Articles | Volume 5, issue 4
Clim. Past, 5, 661–666, 2009
https://doi.org/10.5194/cp-5-661-2009
Clim. Past, 5, 661–666, 2009
https://doi.org/10.5194/cp-5-661-2009

  30 Oct 2009

30 Oct 2009

Tree ring-based February–April temperature reconstruction for Changbai Mountain in Northeast China and its implication for East Asian winter monsoon

H. F. Zhu1,2, X. Q. Fang2, X. M. Shao1, and Z. Y. Yin3 H. F. Zhu et al.
  • 1Institute of Geographic Sciences and Natural Resources Research, Chinese Academy of Sciences, Beijing, China
  • 2School of Geography, Beijing Normal University, Beijing, China
  • 3Dept. of Marine Science and Environmental Studies, University of San Diego, San Diego, USA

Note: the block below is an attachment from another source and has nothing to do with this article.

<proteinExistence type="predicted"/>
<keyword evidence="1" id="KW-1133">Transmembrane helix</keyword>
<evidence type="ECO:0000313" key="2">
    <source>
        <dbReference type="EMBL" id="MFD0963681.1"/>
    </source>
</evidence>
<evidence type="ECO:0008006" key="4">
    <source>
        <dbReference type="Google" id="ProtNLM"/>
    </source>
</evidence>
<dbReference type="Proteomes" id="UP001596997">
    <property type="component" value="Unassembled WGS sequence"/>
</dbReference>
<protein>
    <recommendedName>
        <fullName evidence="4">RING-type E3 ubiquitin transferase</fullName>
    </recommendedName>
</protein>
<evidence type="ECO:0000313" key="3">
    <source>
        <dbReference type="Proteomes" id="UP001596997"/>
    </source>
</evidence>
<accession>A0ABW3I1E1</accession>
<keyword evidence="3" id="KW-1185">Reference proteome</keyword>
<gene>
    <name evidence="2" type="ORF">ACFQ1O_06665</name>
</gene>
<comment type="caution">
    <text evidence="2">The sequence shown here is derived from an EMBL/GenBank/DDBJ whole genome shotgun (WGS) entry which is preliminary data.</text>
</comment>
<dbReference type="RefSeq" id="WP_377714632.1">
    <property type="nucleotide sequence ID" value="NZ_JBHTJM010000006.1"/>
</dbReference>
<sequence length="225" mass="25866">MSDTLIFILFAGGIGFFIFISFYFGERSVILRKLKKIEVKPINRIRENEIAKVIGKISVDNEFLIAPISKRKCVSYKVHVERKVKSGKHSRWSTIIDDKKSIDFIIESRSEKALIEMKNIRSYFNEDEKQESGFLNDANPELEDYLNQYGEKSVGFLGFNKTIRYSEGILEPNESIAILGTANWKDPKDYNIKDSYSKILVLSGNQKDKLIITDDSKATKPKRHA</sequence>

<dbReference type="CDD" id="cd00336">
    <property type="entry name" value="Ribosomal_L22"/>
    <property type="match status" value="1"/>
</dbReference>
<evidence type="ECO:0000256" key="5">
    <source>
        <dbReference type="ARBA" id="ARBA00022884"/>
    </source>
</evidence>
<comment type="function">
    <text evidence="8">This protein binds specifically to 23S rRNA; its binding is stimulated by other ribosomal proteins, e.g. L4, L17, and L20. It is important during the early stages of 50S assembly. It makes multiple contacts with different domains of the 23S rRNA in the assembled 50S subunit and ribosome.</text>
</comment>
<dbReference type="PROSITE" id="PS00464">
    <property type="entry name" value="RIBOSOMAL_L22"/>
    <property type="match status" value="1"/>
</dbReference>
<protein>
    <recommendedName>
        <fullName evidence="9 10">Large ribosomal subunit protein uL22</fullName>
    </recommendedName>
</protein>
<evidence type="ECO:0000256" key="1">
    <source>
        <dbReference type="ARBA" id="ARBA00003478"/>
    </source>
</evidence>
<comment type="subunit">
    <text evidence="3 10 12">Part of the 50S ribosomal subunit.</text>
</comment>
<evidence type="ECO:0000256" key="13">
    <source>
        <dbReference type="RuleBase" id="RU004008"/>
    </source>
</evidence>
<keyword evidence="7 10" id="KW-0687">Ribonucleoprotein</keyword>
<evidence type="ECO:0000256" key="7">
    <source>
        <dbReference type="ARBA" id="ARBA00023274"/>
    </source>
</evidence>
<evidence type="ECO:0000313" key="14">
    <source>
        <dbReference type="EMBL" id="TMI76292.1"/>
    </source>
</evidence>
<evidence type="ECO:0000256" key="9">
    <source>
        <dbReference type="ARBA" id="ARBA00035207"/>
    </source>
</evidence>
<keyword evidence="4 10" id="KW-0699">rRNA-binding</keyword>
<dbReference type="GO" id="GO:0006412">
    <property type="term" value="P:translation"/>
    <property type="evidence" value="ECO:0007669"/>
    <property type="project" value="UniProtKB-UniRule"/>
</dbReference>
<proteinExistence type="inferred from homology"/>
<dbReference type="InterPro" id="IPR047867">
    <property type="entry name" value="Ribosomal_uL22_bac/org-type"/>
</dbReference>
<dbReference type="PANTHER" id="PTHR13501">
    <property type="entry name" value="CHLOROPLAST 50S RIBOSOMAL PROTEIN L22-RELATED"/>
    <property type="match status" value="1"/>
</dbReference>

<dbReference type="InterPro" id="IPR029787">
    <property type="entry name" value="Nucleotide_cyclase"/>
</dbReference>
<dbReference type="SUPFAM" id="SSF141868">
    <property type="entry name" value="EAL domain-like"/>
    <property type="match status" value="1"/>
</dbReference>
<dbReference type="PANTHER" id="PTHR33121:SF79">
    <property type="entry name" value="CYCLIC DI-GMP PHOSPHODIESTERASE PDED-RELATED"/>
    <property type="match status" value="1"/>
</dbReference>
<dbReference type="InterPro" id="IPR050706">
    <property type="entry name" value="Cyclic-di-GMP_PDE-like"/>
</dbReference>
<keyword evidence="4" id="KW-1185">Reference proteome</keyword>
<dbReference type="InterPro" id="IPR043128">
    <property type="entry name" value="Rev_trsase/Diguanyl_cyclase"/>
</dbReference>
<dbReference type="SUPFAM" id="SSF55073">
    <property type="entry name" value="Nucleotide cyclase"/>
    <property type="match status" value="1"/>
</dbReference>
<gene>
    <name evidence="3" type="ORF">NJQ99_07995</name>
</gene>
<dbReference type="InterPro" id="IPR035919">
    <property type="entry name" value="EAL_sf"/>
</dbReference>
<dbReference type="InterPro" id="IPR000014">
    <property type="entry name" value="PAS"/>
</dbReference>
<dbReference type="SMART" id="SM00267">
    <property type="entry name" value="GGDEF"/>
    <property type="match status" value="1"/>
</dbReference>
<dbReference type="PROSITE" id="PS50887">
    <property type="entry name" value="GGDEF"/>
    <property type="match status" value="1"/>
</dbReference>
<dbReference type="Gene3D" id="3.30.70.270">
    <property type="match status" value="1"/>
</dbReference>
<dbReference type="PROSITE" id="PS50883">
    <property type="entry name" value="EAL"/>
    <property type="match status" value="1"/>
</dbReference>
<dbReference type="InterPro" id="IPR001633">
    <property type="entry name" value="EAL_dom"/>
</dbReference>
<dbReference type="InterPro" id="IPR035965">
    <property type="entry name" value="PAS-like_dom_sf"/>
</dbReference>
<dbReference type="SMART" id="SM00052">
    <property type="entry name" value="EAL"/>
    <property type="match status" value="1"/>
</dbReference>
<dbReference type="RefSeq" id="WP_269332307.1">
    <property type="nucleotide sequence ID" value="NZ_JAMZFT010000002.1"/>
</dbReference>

Abstract. Long-term climatic records are scarce in the northeast Asia for understanding the behavior of the East Asian Winter Monsoon. Here we describe a 250-year February–April temperature reconstruction (TCBM) based on tree-ring widths of Korean Pines from the Changbai Mountain area, Northeast China. The reconstruction can account for 45.7% of the temperature variance in the instrumental period (1953 to 2001). Four cold periods including 1784–1815, 1827–1851, 1878–1889 and 1911–1945, and two warm periods of 1750–1783 and 1855–1877 were identified before the instrumental period. Four shifts were also detected at 1781, 1857, 1878 and 1989. Good agreements between TCBM and other temperature records of East Asia suggest that the reconstruction is of good reliability and captures the regional cold/warm periods of East Asia. Moreover, TCBM shows negative correlations with the instrumental or proxy-based EAWM intensity records. The known weakening of the EAWM in the late 1980s is in agreement with the shift at 1989 in TCBM. These comparisons suggest that the February–April temperature reconstruction may be a good indicator of the EAWM intensity.